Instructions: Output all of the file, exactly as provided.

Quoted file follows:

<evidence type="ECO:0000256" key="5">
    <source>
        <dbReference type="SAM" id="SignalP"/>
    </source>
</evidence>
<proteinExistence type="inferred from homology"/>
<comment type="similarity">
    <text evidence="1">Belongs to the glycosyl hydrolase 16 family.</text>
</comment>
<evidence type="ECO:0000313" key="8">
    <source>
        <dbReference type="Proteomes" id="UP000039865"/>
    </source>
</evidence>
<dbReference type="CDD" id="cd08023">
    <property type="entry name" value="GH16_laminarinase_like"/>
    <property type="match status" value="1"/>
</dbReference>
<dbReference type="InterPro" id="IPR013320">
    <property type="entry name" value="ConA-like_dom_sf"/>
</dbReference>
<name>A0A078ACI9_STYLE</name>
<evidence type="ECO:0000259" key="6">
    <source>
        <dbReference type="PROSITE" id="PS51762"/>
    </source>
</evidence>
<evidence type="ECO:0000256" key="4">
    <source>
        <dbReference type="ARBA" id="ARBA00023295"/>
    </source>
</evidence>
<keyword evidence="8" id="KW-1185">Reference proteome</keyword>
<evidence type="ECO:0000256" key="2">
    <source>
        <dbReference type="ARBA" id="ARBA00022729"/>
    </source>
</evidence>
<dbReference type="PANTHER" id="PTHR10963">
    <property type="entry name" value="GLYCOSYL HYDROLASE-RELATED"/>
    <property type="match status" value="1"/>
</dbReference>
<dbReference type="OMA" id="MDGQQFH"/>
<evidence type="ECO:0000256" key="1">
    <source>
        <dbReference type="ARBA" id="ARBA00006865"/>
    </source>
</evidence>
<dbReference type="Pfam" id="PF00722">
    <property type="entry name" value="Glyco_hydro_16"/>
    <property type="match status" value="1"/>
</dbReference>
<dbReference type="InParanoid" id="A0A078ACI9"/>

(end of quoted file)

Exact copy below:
<evidence type="ECO:0000256" key="5">
    <source>
        <dbReference type="SAM" id="SignalP"/>
    </source>
</evidence>
<proteinExistence type="inferred from homology"/>
<comment type="similarity">
    <text evidence="1">Belongs to the glycosyl hydrolase 16 family.</text>
</comment>
<evidence type="ECO:0000313" key="8">
    <source>
        <dbReference type="Proteomes" id="UP000039865"/>
    </source>
</evidence>
<dbReference type="CDD" id="cd08023">
    <property type="entry name" value="GH16_laminarinase_like"/>
    <property type="match status" value="1"/>
</dbReference>
<dbReference type="InterPro" id="IPR013320">
    <property type="entry name" value="ConA-like_dom_sf"/>
</dbReference>
<name>A0A078ACI9_STYLE</name>
<evidence type="ECO:0000259" key="6">
    <source>
        <dbReference type="PROSITE" id="PS51762"/>
    </source>
</evidence>
<evidence type="ECO:0000256" key="4">
    <source>
        <dbReference type="ARBA" id="ARBA00023295"/>
    </source>
</evidence>
<keyword evidence="8" id="KW-1185">Reference proteome</keyword>
<evidence type="ECO:0000256" key="2">
    <source>
        <dbReference type="ARBA" id="ARBA00022729"/>
    </source>
</evidence>
<dbReference type="PANTHER" id="PTHR10963">
    <property type="entry name" value="GLYCOSYL HYDROLASE-RELATED"/>
    <property type="match status" value="1"/>
</dbReference>
<dbReference type="OMA" id="MDGQQFH"/>
<evidence type="ECO:0000256" key="1">
    <source>
        <dbReference type="ARBA" id="ARBA00006865"/>
    </source>
</evidence>
<dbReference type="Pfam" id="PF00722">
    <property type="entry name" value="Glyco_hydro_16"/>
    <property type="match status" value="1"/>
</dbReference>
<dbReference type="InParanoid" id="A0A078ACI9"/>